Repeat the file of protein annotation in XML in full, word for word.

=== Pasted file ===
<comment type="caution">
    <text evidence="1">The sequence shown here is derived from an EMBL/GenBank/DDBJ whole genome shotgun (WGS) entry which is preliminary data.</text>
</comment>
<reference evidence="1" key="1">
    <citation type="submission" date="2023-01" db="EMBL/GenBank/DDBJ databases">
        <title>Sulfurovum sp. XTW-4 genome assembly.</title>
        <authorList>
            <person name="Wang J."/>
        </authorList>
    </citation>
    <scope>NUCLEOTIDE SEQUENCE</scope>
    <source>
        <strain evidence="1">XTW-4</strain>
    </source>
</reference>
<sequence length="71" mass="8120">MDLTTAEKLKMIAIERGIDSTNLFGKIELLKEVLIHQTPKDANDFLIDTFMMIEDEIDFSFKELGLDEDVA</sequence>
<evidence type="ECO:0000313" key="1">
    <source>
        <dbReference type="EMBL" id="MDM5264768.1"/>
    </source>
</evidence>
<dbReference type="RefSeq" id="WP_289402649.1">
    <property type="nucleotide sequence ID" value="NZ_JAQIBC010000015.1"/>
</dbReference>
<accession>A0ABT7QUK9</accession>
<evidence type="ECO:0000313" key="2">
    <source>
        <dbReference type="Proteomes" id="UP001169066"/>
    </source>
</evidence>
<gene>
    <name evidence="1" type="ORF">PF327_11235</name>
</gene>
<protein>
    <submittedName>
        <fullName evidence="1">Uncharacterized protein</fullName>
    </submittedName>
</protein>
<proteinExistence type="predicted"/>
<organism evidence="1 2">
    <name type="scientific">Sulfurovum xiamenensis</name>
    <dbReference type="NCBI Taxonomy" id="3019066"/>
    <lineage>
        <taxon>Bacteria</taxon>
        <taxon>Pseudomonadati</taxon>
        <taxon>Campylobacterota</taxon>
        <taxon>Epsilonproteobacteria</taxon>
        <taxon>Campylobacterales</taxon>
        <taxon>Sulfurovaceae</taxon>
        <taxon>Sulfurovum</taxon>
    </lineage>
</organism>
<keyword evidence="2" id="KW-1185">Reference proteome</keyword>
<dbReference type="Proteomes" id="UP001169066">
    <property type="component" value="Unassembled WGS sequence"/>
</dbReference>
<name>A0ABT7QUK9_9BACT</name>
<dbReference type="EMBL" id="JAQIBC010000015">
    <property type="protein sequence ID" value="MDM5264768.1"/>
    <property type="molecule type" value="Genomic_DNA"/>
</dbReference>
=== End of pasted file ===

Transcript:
<comment type="caution">
    <text evidence="1">The sequence shown here is derived from an EMBL/GenBank/DDBJ whole genome shotgun (WGS) entry which is preliminary data.</text>
</comment>
<reference evidence="1" key="1">
    <citation type="submission" date="2023-01" db="EMBL/GenBank/DDBJ databases">
        <title>Sulfurovum sp. XTW-4 genome assembly.</title>
        <authorList>
            <person name="Wang J."/>
        </authorList>
    </citation>
    <scope>NUCLEOTIDE SEQUENCE</scope>
    <source>
        <strain evidence="1">XTW-4</strain>
    </source>
</reference>
<sequence length="71" mass="8120">MDLTTAEKLKMIAIERGIDSTNLFGKIELLKEVLIHQTPKDANDFLIDTFMMIEDEIDFSFKELGLDEDVA</sequence>
<evidence type="ECO:0000313" key="1">
    <source>
        <dbReference type="EMBL" id="MDM5264768.1"/>
    </source>
</evidence>
<dbReference type="RefSeq" id="WP_289402649.1">
    <property type="nucleotide sequence ID" value="NZ_JAQIBC010000015.1"/>
</dbReference>
<accession>A0ABT7QUK9</accession>
<evidence type="ECO:0000313" key="2">
    <source>
        <dbReference type="Proteomes" id="UP001169066"/>
    </source>
</evidence>
<gene>
    <name evidence="1" type="ORF">PF327_11235</name>
</gene>
<protein>
    <submittedName>
        <fullName evidence="1">Uncharacterized protein</fullName>
    </submittedName>
</protein>
<proteinExistence type="predicted"/>
<organism evidence="1 2">
    <name type="scientific">Sulfurovum xiamenensis</name>
    <dbReference type="NCBI Taxonomy" id="3019066"/>
    <lineage>
        <taxon>Bacteria</taxon>
        <taxon>Pseudomonadati</taxon>
        <taxon>Campylobacterota</taxon>
        <taxon>Epsilonproteobacteria</taxon>
        <taxon>Campylobacterales</taxon>
        <taxon>Sulfurovaceae</taxon>
        <taxon>Sulfurovum</taxon>
    </lineage>
</organism>
<keyword evidence="2" id="KW-1185">Reference proteome</keyword>
<dbReference type="Proteomes" id="UP001169066">
    <property type="component" value="Unassembled WGS sequence"/>
</dbReference>
<name>A0ABT7QUK9_9BACT</name>
<dbReference type="EMBL" id="JAQIBC010000015">
    <property type="protein sequence ID" value="MDM5264768.1"/>
    <property type="molecule type" value="Genomic_DNA"/>
</dbReference>